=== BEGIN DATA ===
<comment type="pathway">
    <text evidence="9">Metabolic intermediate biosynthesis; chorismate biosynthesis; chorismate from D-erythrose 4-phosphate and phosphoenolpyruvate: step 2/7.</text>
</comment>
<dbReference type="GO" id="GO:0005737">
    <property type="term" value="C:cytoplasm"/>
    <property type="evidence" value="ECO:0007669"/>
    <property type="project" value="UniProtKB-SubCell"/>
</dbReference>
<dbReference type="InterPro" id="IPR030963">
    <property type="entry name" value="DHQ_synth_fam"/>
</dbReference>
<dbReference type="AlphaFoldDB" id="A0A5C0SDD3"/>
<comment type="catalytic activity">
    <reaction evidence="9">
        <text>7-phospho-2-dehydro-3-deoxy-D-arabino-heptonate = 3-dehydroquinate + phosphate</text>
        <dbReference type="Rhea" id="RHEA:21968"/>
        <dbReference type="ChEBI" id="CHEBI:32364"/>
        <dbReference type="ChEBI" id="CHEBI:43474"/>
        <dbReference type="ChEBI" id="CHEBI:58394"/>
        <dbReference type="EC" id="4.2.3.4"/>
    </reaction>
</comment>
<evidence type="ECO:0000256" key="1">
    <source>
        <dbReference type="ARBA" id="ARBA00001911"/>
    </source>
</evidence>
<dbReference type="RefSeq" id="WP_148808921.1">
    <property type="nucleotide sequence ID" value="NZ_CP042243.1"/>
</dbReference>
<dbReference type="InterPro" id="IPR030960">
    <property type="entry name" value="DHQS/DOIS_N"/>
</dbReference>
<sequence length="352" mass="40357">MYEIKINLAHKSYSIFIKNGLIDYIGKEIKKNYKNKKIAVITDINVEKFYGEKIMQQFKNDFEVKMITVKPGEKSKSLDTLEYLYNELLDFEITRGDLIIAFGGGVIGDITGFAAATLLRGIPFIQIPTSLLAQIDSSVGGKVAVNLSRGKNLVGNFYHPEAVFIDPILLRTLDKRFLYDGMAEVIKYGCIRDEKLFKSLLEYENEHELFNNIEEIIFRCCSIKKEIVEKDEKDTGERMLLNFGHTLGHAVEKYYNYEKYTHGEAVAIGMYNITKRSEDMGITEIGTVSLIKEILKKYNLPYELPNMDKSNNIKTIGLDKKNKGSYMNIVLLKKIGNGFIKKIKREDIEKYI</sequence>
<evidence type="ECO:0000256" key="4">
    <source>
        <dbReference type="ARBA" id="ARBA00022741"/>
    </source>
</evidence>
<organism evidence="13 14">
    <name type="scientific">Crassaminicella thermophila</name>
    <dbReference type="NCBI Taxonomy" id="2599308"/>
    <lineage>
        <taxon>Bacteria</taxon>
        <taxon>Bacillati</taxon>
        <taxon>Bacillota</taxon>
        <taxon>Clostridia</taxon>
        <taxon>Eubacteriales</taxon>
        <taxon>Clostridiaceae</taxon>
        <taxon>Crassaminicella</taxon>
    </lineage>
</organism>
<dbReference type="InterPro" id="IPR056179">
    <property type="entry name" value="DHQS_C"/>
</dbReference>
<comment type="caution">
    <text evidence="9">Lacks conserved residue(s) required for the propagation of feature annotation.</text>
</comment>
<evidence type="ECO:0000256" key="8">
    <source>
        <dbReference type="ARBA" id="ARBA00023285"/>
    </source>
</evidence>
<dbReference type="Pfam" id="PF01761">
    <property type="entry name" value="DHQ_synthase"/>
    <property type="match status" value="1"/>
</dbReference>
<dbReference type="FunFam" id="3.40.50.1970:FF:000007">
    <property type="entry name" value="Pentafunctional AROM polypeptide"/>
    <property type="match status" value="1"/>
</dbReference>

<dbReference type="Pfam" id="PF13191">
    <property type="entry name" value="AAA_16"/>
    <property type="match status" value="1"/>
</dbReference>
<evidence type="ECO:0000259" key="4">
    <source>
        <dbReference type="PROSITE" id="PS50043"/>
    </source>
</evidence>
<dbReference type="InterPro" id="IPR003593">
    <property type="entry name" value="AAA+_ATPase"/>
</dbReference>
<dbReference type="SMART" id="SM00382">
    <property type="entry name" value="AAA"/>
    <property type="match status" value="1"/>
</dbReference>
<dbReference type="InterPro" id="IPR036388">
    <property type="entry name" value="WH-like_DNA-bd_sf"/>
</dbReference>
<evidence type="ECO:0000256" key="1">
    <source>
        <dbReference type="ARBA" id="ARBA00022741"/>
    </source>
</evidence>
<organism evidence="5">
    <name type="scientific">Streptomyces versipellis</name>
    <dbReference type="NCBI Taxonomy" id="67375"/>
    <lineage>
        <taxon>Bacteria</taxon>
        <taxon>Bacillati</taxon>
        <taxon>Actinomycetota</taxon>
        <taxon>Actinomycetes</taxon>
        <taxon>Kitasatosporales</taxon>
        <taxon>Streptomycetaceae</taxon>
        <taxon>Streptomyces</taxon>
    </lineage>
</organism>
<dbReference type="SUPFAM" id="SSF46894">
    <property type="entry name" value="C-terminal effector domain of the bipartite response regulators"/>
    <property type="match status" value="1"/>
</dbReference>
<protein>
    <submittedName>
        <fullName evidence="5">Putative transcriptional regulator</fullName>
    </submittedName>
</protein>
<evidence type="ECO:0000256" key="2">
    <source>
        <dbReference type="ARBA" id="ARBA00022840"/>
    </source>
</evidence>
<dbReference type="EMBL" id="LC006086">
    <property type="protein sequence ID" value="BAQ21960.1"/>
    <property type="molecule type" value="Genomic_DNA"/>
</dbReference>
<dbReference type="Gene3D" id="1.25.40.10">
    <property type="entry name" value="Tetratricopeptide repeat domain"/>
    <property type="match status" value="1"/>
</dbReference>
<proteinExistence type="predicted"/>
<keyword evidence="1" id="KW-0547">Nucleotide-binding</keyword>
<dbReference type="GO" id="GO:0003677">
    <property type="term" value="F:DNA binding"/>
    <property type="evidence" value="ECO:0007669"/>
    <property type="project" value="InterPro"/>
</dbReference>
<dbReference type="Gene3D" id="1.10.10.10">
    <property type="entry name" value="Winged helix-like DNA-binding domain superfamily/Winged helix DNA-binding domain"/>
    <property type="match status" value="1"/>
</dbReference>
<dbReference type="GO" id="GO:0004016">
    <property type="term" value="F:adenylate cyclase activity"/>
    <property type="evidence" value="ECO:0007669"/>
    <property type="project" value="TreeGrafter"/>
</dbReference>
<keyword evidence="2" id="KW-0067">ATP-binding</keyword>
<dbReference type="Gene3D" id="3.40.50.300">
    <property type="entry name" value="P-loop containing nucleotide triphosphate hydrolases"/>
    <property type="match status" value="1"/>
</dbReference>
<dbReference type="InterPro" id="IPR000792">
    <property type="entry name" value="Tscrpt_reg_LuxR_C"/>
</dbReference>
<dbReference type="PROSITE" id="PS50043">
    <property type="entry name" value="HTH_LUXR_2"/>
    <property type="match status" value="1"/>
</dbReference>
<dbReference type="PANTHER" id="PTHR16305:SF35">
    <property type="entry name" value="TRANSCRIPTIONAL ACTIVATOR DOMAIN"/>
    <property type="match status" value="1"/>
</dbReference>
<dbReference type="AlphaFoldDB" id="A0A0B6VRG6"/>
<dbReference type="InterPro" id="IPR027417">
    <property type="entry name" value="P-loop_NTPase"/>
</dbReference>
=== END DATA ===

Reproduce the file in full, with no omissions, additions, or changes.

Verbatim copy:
<comment type="pathway">
    <text evidence="9">Metabolic intermediate biosynthesis; chorismate biosynthesis; chorismate from D-erythrose 4-phosphate and phosphoenolpyruvate: step 2/7.</text>
</comment>
<dbReference type="GO" id="GO:0005737">
    <property type="term" value="C:cytoplasm"/>
    <property type="evidence" value="ECO:0007669"/>
    <property type="project" value="UniProtKB-SubCell"/>
</dbReference>
<dbReference type="InterPro" id="IPR030963">
    <property type="entry name" value="DHQ_synth_fam"/>
</dbReference>
<dbReference type="AlphaFoldDB" id="A0A5C0SDD3"/>
<comment type="catalytic activity">
    <reaction evidence="9">
        <text>7-phospho-2-dehydro-3-deoxy-D-arabino-heptonate = 3-dehydroquinate + phosphate</text>
        <dbReference type="Rhea" id="RHEA:21968"/>
        <dbReference type="ChEBI" id="CHEBI:32364"/>
        <dbReference type="ChEBI" id="CHEBI:43474"/>
        <dbReference type="ChEBI" id="CHEBI:58394"/>
        <dbReference type="EC" id="4.2.3.4"/>
    </reaction>
</comment>
<evidence type="ECO:0000256" key="1">
    <source>
        <dbReference type="ARBA" id="ARBA00001911"/>
    </source>
</evidence>
<dbReference type="RefSeq" id="WP_148808921.1">
    <property type="nucleotide sequence ID" value="NZ_CP042243.1"/>
</dbReference>
<dbReference type="InterPro" id="IPR030960">
    <property type="entry name" value="DHQS/DOIS_N"/>
</dbReference>
<sequence length="352" mass="40357">MYEIKINLAHKSYSIFIKNGLIDYIGKEIKKNYKNKKIAVITDINVEKFYGEKIMQQFKNDFEVKMITVKPGEKSKSLDTLEYLYNELLDFEITRGDLIIAFGGGVIGDITGFAAATLLRGIPFIQIPTSLLAQIDSSVGGKVAVNLSRGKNLVGNFYHPEAVFIDPILLRTLDKRFLYDGMAEVIKYGCIRDEKLFKSLLEYENEHELFNNIEEIIFRCCSIKKEIVEKDEKDTGERMLLNFGHTLGHAVEKYYNYEKYTHGEAVAIGMYNITKRSEDMGITEIGTVSLIKEILKKYNLPYELPNMDKSNNIKTIGLDKKNKGSYMNIVLLKKIGNGFIKKIKREDIEKYI</sequence>
<evidence type="ECO:0000256" key="4">
    <source>
        <dbReference type="ARBA" id="ARBA00022741"/>
    </source>
</evidence>
<organism evidence="13 14">
    <name type="scientific">Crassaminicella thermophila</name>
    <dbReference type="NCBI Taxonomy" id="2599308"/>
    <lineage>
        <taxon>Bacteria</taxon>
        <taxon>Bacillati</taxon>
        <taxon>Bacillota</taxon>
        <taxon>Clostridia</taxon>
        <taxon>Eubacteriales</taxon>
        <taxon>Clostridiaceae</taxon>
        <taxon>Crassaminicella</taxon>
    </lineage>
</organism>
<dbReference type="InterPro" id="IPR056179">
    <property type="entry name" value="DHQS_C"/>
</dbReference>
<comment type="caution">
    <text evidence="9">Lacks conserved residue(s) required for the propagation of feature annotation.</text>
</comment>
<evidence type="ECO:0000256" key="8">
    <source>
        <dbReference type="ARBA" id="ARBA00023285"/>
    </source>
</evidence>
<dbReference type="Pfam" id="PF01761">
    <property type="entry name" value="DHQ_synthase"/>
    <property type="match status" value="1"/>
</dbReference>
<dbReference type="FunFam" id="3.40.50.1970:FF:000007">
    <property type="entry name" value="Pentafunctional AROM polypeptide"/>
    <property type="match status" value="1"/>
</dbReference>

<dbReference type="Pfam" id="PF13191">
    <property type="entry name" value="AAA_16"/>
    <property type="match status" value="1"/>
</dbReference>
<evidence type="ECO:0000259" key="4">
    <source>
        <dbReference type="PROSITE" id="PS50043"/>
    </source>
</evidence>
<dbReference type="InterPro" id="IPR003593">
    <property type="entry name" value="AAA+_ATPase"/>
</dbReference>
<dbReference type="SMART" id="SM00382">
    <property type="entry name" value="AAA"/>
    <property type="match status" value="1"/>
</dbReference>
<dbReference type="InterPro" id="IPR036388">
    <property type="entry name" value="WH-like_DNA-bd_sf"/>
</dbReference>
<evidence type="ECO:0000256" key="1">
    <source>
        <dbReference type="ARBA" id="ARBA00022741"/>
    </source>
</evidence>
<organism evidence="5">
    <name type="scientific">Streptomyces versipellis</name>
    <dbReference type="NCBI Taxonomy" id="67375"/>
    <lineage>
        <taxon>Bacteria</taxon>
        <taxon>Bacillati</taxon>
        <taxon>Actinomycetota</taxon>
        <taxon>Actinomycetes</taxon>
        <taxon>Kitasatosporales</taxon>
        <taxon>Streptomycetaceae</taxon>
        <taxon>Streptomyces</taxon>
    </lineage>
</organism>
<dbReference type="SUPFAM" id="SSF46894">
    <property type="entry name" value="C-terminal effector domain of the bipartite response regulators"/>
    <property type="match status" value="1"/>
</dbReference>
<protein>
    <submittedName>
        <fullName evidence="5">Putative transcriptional regulator</fullName>
    </submittedName>
</protein>
<evidence type="ECO:0000256" key="2">
    <source>
        <dbReference type="ARBA" id="ARBA00022840"/>
    </source>
</evidence>
<dbReference type="EMBL" id="LC006086">
    <property type="protein sequence ID" value="BAQ21960.1"/>
    <property type="molecule type" value="Genomic_DNA"/>
</dbReference>
<dbReference type="Gene3D" id="1.25.40.10">
    <property type="entry name" value="Tetratricopeptide repeat domain"/>
    <property type="match status" value="1"/>
</dbReference>
<proteinExistence type="predicted"/>
<keyword evidence="1" id="KW-0547">Nucleotide-binding</keyword>
<dbReference type="GO" id="GO:0003677">
    <property type="term" value="F:DNA binding"/>
    <property type="evidence" value="ECO:0007669"/>
    <property type="project" value="InterPro"/>
</dbReference>
<dbReference type="Gene3D" id="1.10.10.10">
    <property type="entry name" value="Winged helix-like DNA-binding domain superfamily/Winged helix DNA-binding domain"/>
    <property type="match status" value="1"/>
</dbReference>
<dbReference type="GO" id="GO:0004016">
    <property type="term" value="F:adenylate cyclase activity"/>
    <property type="evidence" value="ECO:0007669"/>
    <property type="project" value="TreeGrafter"/>
</dbReference>
<keyword evidence="2" id="KW-0067">ATP-binding</keyword>
<dbReference type="Gene3D" id="3.40.50.300">
    <property type="entry name" value="P-loop containing nucleotide triphosphate hydrolases"/>
    <property type="match status" value="1"/>
</dbReference>
<dbReference type="InterPro" id="IPR000792">
    <property type="entry name" value="Tscrpt_reg_LuxR_C"/>
</dbReference>
<dbReference type="PROSITE" id="PS50043">
    <property type="entry name" value="HTH_LUXR_2"/>
    <property type="match status" value="1"/>
</dbReference>
<dbReference type="PANTHER" id="PTHR16305:SF35">
    <property type="entry name" value="TRANSCRIPTIONAL ACTIVATOR DOMAIN"/>
    <property type="match status" value="1"/>
</dbReference>
<dbReference type="AlphaFoldDB" id="A0A0B6VRG6"/>
<dbReference type="InterPro" id="IPR027417">
    <property type="entry name" value="P-loop_NTPase"/>
</dbReference>